A serger, or overlocker, is an amazing machine that finishes your fabric edges and cuts off the excess fabric. It’s also a pain in the butt to thread. Here’s an easy way to change your serger thread colors by pulling the new thread through using the old thread.
When I first discovered what a serger could do, it really upped my sewing skills and the quality of my work. My grandmother gave me my first serger and she’s also the one who taught me how to change the colors by tieing the new thread to old thread and just pulling it all through.
6 Steps to Change Serger Thread Using the Pull-Through Method:
- Cut old thread.
- Tie on new thread. Make sure knots are small.
- Set tension to zero on all dials.
- Pull thread through all at once, or one by one.
- Set tension to 5 and do a test run.
- Adjust tension as needed.
I did a tutorial on YouTube showing how to change the serger thread step-by-step:
That’s it! I haven’t been doing many YouTube tutorials lately, but being stuck at home for a while during this whole coronavirus crazy time is giving me the advantage of catching up on things like this! I filmed this months ago and just now got a chance to edit and post.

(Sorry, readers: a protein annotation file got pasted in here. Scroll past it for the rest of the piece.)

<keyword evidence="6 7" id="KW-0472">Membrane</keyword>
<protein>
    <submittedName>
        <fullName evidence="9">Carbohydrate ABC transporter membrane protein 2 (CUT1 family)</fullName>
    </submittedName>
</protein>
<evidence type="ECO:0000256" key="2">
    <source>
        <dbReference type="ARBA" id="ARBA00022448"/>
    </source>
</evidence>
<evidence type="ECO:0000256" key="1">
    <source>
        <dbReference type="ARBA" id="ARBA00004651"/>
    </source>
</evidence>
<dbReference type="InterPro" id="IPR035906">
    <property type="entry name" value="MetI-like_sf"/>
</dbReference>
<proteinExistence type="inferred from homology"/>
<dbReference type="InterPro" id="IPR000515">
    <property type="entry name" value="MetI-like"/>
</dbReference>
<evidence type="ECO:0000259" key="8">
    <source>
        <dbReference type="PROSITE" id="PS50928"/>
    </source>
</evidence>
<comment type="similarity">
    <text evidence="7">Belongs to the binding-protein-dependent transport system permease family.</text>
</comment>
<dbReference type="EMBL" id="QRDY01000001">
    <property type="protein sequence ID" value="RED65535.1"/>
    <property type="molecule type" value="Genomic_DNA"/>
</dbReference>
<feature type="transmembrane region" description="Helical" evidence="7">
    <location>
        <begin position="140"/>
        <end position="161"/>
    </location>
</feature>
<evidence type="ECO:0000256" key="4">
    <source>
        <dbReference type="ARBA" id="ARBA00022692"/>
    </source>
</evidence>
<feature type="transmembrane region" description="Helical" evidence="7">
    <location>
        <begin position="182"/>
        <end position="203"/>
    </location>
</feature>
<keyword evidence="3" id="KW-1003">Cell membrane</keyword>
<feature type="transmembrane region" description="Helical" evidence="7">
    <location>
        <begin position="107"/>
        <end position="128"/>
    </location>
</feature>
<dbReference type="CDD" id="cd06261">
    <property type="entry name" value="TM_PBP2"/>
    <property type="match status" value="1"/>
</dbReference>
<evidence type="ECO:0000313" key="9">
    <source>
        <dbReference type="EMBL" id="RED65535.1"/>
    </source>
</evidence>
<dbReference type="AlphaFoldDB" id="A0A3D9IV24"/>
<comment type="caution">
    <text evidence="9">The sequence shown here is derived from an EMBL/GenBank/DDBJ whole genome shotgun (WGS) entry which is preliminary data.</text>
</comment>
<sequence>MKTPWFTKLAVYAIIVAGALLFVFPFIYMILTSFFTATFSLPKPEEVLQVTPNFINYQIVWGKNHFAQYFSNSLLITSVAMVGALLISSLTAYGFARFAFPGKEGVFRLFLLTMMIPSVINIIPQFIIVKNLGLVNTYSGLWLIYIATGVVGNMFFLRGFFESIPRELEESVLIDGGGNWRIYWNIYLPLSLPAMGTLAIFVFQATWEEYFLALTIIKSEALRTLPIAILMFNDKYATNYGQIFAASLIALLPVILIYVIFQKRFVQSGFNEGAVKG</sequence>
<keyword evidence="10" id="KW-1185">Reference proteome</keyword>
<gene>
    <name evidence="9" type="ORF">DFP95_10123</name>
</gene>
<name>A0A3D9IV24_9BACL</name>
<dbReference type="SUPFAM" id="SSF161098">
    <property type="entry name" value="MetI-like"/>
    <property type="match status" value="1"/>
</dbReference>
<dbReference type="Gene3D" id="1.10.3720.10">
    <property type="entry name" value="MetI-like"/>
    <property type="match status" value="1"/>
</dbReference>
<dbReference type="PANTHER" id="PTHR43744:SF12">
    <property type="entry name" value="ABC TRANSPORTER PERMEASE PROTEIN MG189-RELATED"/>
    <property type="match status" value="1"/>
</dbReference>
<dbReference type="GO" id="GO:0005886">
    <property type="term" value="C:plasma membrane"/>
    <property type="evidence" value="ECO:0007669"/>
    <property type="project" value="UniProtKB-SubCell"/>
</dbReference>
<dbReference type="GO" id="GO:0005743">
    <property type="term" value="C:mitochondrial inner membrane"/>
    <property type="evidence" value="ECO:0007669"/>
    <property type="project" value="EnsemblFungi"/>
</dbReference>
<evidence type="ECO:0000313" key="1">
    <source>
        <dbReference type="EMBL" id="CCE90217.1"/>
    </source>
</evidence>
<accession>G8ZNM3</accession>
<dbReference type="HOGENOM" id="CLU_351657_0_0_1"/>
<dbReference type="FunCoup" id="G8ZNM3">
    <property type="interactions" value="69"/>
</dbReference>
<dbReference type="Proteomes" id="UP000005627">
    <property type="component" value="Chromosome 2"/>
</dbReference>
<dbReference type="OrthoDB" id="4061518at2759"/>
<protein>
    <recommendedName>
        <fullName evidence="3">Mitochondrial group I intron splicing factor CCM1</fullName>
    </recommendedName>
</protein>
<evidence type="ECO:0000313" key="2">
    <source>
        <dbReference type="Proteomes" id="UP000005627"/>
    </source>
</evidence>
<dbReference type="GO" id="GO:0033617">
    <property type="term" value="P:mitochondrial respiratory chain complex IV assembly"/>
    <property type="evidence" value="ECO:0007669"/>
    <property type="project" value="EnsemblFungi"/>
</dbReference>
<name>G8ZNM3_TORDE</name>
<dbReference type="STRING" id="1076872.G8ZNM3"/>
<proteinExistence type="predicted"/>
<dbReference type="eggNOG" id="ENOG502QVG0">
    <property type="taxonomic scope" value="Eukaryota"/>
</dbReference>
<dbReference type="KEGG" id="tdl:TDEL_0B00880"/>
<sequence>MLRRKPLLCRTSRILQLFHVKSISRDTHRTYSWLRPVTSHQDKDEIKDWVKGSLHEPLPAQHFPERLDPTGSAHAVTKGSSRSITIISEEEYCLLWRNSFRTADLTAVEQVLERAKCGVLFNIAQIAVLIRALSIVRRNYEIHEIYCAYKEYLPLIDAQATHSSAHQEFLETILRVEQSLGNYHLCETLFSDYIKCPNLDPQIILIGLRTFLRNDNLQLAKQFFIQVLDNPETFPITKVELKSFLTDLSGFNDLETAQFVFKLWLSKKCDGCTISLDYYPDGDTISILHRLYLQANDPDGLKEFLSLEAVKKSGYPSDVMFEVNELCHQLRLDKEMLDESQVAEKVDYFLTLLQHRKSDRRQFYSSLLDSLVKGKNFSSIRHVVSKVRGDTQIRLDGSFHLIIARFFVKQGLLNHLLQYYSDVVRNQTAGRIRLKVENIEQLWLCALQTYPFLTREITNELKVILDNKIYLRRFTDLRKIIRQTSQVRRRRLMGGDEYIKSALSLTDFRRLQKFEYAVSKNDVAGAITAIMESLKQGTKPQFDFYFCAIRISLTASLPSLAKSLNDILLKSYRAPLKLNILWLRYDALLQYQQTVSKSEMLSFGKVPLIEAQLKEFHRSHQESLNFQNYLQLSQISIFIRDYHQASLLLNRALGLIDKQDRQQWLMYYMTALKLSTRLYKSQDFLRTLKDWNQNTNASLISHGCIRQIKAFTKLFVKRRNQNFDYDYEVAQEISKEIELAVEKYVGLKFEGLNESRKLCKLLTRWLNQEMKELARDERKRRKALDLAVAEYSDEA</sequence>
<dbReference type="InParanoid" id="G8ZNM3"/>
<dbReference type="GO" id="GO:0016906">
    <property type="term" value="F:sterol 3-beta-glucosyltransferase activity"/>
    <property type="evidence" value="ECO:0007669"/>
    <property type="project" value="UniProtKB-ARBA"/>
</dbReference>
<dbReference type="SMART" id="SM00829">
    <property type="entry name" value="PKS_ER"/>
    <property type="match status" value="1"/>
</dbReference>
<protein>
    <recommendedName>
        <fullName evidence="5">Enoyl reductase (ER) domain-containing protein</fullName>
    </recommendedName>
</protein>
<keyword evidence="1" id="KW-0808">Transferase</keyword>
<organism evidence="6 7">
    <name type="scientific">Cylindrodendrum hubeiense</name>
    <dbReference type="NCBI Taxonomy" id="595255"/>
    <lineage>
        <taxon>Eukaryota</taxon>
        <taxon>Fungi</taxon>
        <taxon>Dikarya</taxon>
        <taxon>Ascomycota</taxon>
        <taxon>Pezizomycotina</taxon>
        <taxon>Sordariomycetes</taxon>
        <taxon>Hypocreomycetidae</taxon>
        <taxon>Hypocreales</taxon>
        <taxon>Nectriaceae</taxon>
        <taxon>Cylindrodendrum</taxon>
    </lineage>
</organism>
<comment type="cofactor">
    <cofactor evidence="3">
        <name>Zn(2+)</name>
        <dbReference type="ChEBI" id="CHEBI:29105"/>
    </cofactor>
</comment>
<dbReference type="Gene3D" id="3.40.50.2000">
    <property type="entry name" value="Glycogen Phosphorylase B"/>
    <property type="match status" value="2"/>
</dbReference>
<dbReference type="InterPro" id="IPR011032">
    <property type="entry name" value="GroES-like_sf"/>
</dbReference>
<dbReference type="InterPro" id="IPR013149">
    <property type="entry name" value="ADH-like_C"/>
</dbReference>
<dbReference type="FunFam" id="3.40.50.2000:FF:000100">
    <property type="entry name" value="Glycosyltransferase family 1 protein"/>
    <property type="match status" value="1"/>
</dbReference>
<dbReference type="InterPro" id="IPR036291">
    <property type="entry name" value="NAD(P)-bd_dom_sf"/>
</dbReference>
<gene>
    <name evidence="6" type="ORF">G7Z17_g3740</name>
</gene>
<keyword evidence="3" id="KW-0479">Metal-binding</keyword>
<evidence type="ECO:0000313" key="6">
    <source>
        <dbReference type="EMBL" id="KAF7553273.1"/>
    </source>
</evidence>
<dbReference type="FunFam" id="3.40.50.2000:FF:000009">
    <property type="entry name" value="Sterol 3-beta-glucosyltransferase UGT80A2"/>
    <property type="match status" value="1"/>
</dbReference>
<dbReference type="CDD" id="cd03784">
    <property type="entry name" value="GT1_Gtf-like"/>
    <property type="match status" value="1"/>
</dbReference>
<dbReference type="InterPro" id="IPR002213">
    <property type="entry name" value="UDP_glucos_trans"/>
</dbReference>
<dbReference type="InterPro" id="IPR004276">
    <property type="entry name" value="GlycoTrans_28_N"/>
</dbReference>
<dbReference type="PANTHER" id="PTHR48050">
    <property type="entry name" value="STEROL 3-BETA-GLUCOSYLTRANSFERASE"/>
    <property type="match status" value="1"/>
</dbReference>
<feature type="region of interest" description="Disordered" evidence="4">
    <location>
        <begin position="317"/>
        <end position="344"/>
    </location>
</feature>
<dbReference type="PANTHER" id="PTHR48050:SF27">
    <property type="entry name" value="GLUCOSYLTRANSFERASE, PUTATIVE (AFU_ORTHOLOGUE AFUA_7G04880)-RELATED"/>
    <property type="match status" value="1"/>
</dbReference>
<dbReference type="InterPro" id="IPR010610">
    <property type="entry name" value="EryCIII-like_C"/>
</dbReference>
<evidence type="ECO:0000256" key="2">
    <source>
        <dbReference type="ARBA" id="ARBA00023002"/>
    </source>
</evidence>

The Brother Serger 1034D, shown in the video, is my favorite serger and actually easy to thread even when you need to do it the regular way. I like it so much that when I had my costume shop I had two of them. You can usually find them on Amazon for around $200 or a refurbished one for $175. Click here to search for one! (Amazon affiliate link). These are great machines and last for a long time!
Tips to keep your serger in tip-top shape:
- Always keep cleaning duster spray handy to spray out all the fabric threads.
- Keep your machine regularly oiled.
- If it stops cutting the fabric cleanly, replace the knife blade.
- Depending on how much you use it, you should take it in to get it serviced occasionally. I used mine heavily and would take it to JoAnn Fabric once a year, right before Halloween season to get serviced. If you don’t use it often, just take it in for service if it starts sewing weird and you can’t seem to adjust it correctly.